January is Cervical Cancer Awareness Month. This year, it’s especially important that we focus on avoiding preventable illnesses, especially HPV. HPV causes significant morbidity and mortality in those who have it and is associated with anogenital cancer, including cervical, vaginal, vulvar, penile, and anal cancers; oropharyngeal cancers; and genital warts. More than 45,000 cases of HPV-associated cancer are recorded in the United States each year.
HPV vaccines are some of the most effective vaccines available worldwide, with data showing efficacy greater than 99% in some populations. The HPV vaccination greatly reduces the risk of developing HPV-related cancers. Despite this, current HPV vaccination rates are low: only 41.9% of girls and 28.1% of boys in the recommended age group have been vaccinated.
As we continue to battle the spread of COVID-19, it’s critical that obstetrician–gynecologists continue to take preventive measures to care for our patients’ health, as reducing preventable health risks is especially important during a time when health care systems are already overwhelmed and patients face increased health risks. As obstetrician–gynecologists, we can play a key role in increasing HPV vaccination rates and reducing preventable HPV cases.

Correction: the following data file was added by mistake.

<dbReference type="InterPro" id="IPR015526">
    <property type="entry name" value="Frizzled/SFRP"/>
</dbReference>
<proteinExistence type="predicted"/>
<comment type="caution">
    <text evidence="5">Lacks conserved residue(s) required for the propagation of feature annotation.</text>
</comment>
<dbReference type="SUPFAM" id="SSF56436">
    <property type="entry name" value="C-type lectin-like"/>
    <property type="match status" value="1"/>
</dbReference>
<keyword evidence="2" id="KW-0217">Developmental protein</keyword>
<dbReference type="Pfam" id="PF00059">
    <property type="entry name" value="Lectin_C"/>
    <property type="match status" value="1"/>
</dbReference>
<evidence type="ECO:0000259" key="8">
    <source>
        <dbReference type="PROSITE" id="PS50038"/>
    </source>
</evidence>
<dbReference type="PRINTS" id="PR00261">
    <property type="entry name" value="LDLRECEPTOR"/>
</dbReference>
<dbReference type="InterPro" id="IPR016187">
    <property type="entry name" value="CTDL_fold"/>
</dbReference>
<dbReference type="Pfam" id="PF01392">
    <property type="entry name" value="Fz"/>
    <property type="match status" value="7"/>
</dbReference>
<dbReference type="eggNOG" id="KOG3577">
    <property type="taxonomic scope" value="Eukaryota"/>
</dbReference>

This month, consider ways to reach out to your patients and encourage HPV vaccination. A health care professional’s recommendation can be important in a patient’s decision to get vaccinated. To improve vaccination rates, especially among young people, begin by educating parents regarding vaccinations for their children and recommend HPV vaccinations for adolescents at 11 to 12 years of age. ACOG also recommends that obstetrician–gynecologists assess and vaccinate adolescent patients during the catchup period, which spans ages 13 to 26, if they were not vaccinated at 11 to 12 years of age, regardless of sexual activity; prior exposure to HPV; or sexual orientation.
Obstetrician–gynecologists are in a position to care for our patients’ health now and in the future. Take the time this Cervical Cancer Awareness Month to help shape the future of your patients’ health.
Read ACOG’s statement on the elimination of HPV for more information.